My business class at PSL.

The Home Front

In August, Lyn got a job teaching 7th Grade English. At first, he really liked it. But the honeymoon period was over quickly and the students’ behavior became unmanageable for him. I met the kids one night when we were at the mall. A big group of them were also there.

Lyn’s 7th graders


The end result was that he quit the job. It was best, although he was very sad, too. He really liked the kids; he just couldn’t control them so he could teach effectively.

In the long run, this was a good thing. Shortly after he left the job, his mother developed some serious medical issues and, as of right now, is in a rehab hospital. Lyn’s time is being devoted to managing her care and, alternatively, to studying Spanish.

Ten months and counting

It is hard to believe that it has been 10 months since we left the US. While the first month was in a different city, it was effectively the start of this grand adventure. We are finally getting a little time to explore and enjoy ourselves. Lyn is starting to drive and get out and about on his own. This morning he is grocery shopping while I work on my lesson plans for the week.

I’m always checking in with him about this move, if he thinks it was a good thing or if he has any regrets. He seems to be content overall. Me? I’m happy as a clam. I’m making friends, going places, learning new things. If only I could get some exercise, I’d be even happier. Ah, well. Soon.




A New Normal

A New Normal

Most weekdays

5:15 a.m.

  • Get up (really?).
  • Feed the dogs.
  • Shower, if time.
  • Dress.
  • Eat.
  • Take meds, vites, etc.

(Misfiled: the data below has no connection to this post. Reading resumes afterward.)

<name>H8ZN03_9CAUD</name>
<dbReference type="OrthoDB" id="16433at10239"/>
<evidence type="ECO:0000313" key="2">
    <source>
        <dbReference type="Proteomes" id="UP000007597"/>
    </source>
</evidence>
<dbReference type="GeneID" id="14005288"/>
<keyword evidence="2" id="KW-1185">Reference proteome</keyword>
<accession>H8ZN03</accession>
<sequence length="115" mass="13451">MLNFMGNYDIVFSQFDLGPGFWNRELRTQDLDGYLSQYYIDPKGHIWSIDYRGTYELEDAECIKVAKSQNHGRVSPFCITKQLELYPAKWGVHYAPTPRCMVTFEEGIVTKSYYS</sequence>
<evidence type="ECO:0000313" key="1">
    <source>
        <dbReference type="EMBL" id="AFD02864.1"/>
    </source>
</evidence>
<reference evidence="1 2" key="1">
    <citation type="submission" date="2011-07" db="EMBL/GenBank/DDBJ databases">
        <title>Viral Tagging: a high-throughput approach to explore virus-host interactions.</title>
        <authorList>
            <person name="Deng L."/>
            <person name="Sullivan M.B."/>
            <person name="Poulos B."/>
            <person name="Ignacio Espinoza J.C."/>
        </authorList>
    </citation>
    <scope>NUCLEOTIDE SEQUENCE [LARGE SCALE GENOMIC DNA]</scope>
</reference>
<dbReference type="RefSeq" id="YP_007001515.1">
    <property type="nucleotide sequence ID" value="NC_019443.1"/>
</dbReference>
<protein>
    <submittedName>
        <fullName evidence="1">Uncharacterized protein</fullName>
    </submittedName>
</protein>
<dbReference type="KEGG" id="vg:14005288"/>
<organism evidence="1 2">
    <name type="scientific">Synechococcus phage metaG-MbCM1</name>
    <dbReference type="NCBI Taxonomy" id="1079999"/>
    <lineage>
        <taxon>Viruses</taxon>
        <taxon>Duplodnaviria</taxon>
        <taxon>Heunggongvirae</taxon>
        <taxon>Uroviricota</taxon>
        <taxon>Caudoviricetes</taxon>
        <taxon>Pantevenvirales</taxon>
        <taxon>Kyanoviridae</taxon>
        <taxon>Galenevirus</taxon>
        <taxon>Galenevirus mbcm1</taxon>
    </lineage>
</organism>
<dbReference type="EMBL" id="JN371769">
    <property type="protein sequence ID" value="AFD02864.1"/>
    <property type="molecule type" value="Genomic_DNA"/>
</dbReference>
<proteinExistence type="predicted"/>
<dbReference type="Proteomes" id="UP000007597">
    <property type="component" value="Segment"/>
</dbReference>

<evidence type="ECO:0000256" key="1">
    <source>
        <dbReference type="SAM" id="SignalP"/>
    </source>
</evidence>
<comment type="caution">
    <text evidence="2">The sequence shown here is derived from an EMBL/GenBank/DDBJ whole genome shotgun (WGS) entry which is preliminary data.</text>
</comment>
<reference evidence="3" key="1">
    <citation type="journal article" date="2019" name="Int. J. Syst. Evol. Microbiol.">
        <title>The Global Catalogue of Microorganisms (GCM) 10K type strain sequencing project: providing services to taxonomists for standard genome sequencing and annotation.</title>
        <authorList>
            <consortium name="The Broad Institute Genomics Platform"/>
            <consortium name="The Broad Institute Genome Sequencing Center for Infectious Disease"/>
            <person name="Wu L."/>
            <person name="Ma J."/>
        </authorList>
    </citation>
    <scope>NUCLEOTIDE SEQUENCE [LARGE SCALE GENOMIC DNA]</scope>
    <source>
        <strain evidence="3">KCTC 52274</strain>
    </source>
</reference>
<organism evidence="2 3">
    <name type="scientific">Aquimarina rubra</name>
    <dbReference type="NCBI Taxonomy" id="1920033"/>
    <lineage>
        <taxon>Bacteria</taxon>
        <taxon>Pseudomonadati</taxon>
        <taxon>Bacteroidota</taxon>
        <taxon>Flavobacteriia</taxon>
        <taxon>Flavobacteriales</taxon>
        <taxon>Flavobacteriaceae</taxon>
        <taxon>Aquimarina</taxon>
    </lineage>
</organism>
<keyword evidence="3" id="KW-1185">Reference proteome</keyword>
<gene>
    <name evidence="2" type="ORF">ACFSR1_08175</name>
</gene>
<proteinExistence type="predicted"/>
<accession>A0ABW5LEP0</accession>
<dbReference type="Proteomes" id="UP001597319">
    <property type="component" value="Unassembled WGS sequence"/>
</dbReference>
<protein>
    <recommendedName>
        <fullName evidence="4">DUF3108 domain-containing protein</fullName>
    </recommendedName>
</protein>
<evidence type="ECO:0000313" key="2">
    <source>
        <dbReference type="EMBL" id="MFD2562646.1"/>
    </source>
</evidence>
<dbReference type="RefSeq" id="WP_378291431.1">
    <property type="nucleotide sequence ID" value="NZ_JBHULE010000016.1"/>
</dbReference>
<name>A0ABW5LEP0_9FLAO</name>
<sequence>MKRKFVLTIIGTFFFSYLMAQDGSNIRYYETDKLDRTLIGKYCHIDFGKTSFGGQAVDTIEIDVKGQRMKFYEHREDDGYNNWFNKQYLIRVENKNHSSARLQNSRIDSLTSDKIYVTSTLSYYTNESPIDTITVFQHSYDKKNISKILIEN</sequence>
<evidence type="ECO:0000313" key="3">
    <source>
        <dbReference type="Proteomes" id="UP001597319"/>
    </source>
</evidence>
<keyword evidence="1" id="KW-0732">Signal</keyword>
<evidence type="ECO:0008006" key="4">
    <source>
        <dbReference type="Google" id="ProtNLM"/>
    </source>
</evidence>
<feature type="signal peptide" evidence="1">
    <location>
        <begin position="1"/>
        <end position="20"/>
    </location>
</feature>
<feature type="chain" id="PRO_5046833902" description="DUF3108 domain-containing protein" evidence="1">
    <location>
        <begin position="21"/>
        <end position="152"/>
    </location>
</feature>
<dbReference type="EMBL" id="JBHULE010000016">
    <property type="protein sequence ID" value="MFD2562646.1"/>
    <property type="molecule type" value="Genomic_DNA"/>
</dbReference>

• Kiss the hubby good-bye while he slumbers
El Refugio at 6:00 in the morning.

6:00 a.m.

  • Leave. If I’m lucky, I’ll get their before the students do. Class starts at 7:00. Ah, traffic!

7:00 a.m.

  • First class of the day. Everyone looks tired. I know I am. Here we go, though.
  • Smile.
  • Get the students talking.

9:00 a.m.

  • Head back home.

10:00 a.m.

  • C’mon mom! Let’s play!

    Take a nap, if possible. (Dogs: seriously? what about our walk? You’ve been promising….)

  • Work on lesson plans.
  • Freelance assignments.
  • Laundry, dishes, housework, pay bills, make calls….

2:45 p.m.

  • Head to Juriquilla to pick up Lyn at 3:30.
  • Hit the bank or grocery store on the way home, or sometimes stop for a bite to eat.

4:00 p.m.

  • Lyn vegges, naps and/or showers while I start dinner.

5:00 p.m.

  • Eat (standing up).
  • Wash dishes.
  • Review lesson plan for evening class.

6:00 p.m.

  • Head back downtown to teach.

7:30 p.m.

  • If I’m lucky, I’m there a few minutes early. If I’m not, I’m running in the door three steps ahead of my students.

9:00 p.m.

  • Head back home.
  • Get the morning’s materials together so I don’t forget anything.
  • Drink a glass of wine.
  • Shower.
  • Prepare clothes for tomorrow so when I wake up in the dark I can find them.

11:00 p.m.

  • Collapse into a coma-like state. 5:15 will be here before you know it.
The Anglo glows in the dark to greet me each morning.


6:00 a.m.

  • Wake up.
  • Slug coffee, breakfast, meds and vites.

6:45 a.m.

  • Leave for school. Traffic is lighter. Phew.

7:30 a.m. to 2:00 p.m.

  • Class.

2:00 p.m.

  • Fill out class paperwork, talk with colleagues.

3:00 p.m.

  • Home.
  • Nap.
  • Drink liberally.


  • Thank you, God, for a day off. Well, not really.
  • Grocery shopping, laundry, housework.
  • Me and Jonathan at my favorite place — the pool! He’s helping me with my Spanish.

    If I’m really lucky, a quick dip in the pool.


Repeat as above.

Oh, wait! I have another class starting tomorrow. A business English class on telephone and teleconferencing skills. M,W,F from 4-6 p.m. Looks like Lyn will have to find another ride home.